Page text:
Both Ghana’s economy and the social situation have improved during the 1990s and the proportion of the poor has fallen sharply. Visit AbbreviationFinder to see the definitions of GHA and acronym for Ghana. Nevertheless, about half of the population still lives on less than $ 2 a day. About 20 percent of the population does not have access to clean water. Almost every twenty children die during their first year of life. Malaria and diarrhea reap victims among children as well as adults. Tuberculosis is also common. Of the population aged 15-49, 2 percent is estimated to be affected by HIV/AIDS.
The availability of health care is very poor. There are nine hospital beds and a doctor of 10,000 residents (2009). Qualified personnel are available for just over half of the births. In 2009, 9 percent of government spending was spent on health care.
Structures that make women subordinate to men remain, but gender discrimination is officially banned and the same applies since 1994 genital mutilation (female circumcision). The status of women varies greatly between the big cities and the countryside. Girls start school to the same extent as boys. However, only 8 percent of the country’s MPs are women. Check to see Ghana population.
The population, which at the 1970 census amounted to 8.6 million ab. and that of 1984 to 12.3 million, it had risen to over 17 million in 1995 (in a quarter of a century, therefore, it had doubled) and to more than 19 million in 1998. Population growth is slowly declining and, if in the 1960s and 1970s it exceeded 35 ‰ per year, in the 1990 – 97 interval it was equal to 27‰. These are still very high values that cannot fail to cause problematic interference with the country’s development prospects. The birth rate still exceeds 40, while mortality rates are rapidly contracting and are now around 11 ÷ 12 ‰ per year.
The health campaigns launched in the previous decades have had satisfactory results and, if infant mortality is still high (65 ‰ in 1997), life expectancy at birth has undergone a notable increase and is approaching sixty years. The government of the country in order to ease the population pressure, launched a birth control campaign, the results of which are as yet modest (in fifteen fertility decreased from 6, 5 to 5 %).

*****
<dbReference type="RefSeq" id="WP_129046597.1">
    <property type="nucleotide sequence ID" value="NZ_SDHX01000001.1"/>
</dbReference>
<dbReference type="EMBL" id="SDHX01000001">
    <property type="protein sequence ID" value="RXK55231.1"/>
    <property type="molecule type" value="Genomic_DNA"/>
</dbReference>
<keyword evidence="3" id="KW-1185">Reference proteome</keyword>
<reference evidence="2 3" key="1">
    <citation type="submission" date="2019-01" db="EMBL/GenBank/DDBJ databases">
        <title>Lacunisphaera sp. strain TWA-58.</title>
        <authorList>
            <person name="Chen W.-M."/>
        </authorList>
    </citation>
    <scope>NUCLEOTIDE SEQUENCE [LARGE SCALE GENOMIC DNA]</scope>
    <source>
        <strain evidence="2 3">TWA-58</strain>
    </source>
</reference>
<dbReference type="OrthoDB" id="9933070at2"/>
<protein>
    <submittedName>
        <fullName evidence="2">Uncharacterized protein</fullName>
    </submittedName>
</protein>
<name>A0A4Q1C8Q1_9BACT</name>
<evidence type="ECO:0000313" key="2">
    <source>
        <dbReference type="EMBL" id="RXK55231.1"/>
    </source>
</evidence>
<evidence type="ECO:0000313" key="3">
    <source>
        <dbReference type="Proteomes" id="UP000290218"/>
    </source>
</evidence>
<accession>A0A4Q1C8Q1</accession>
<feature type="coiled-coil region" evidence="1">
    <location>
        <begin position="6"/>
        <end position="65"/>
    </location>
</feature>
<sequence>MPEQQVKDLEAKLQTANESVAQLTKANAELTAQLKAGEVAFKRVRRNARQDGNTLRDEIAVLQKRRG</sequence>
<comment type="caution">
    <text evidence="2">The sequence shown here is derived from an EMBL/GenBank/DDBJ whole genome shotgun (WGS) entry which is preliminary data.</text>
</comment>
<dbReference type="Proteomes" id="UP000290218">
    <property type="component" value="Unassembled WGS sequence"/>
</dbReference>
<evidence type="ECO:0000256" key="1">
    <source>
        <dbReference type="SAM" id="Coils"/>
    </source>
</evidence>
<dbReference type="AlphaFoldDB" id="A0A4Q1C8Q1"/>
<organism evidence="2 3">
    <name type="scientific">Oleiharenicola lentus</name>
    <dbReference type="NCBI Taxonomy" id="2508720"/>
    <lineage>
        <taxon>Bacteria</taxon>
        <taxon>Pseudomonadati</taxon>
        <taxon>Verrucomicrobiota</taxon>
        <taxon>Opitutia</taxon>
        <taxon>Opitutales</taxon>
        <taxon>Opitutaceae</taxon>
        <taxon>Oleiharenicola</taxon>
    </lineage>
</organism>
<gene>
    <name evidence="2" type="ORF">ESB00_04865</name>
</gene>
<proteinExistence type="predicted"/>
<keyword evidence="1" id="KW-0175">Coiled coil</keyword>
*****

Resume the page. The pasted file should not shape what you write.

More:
The capital, Accra, had a population of 950 in 1988. 000 inhab .; recent estimates, conducted on the entire urban agglomeration, attribute it to a population of just under 2 million residents. The second largest city in the country is Kumasi, the capital of the populous Ashanti Region.
Accra, the capital and largest city of Ghana, West Africa; 2.29 million residents (2013). The city is located in a flat coastal area of the Gulf of Guinea, where the climate is relatively dry. European trading companies already built in the 1600’s. forts here, i.e. the Danish Christiansborg, built by the West Indies-Guinea Company.
Accra is Ghana’s economic center and an internationally oriented trading town, but it lacks an actual city quarter. Consumer goods are bought in marketplaces that are scattered in the residential areas, and the trade is mainly handled by women.
The settlement pattern that previously followed ethnic divides is breaking up and is increasingly following a social divide. The poorest neighborhoods are in the middle of the city, and new suburbs are popping up at 20-25 km from the city, causing major traffic problems. The violent migration from the rural areas has also created major social problems, and in 2001 a long period of water shortages occurred.
Outside the city is the Legon campus and 30 km east of the industrial area around the modern port city of Tema.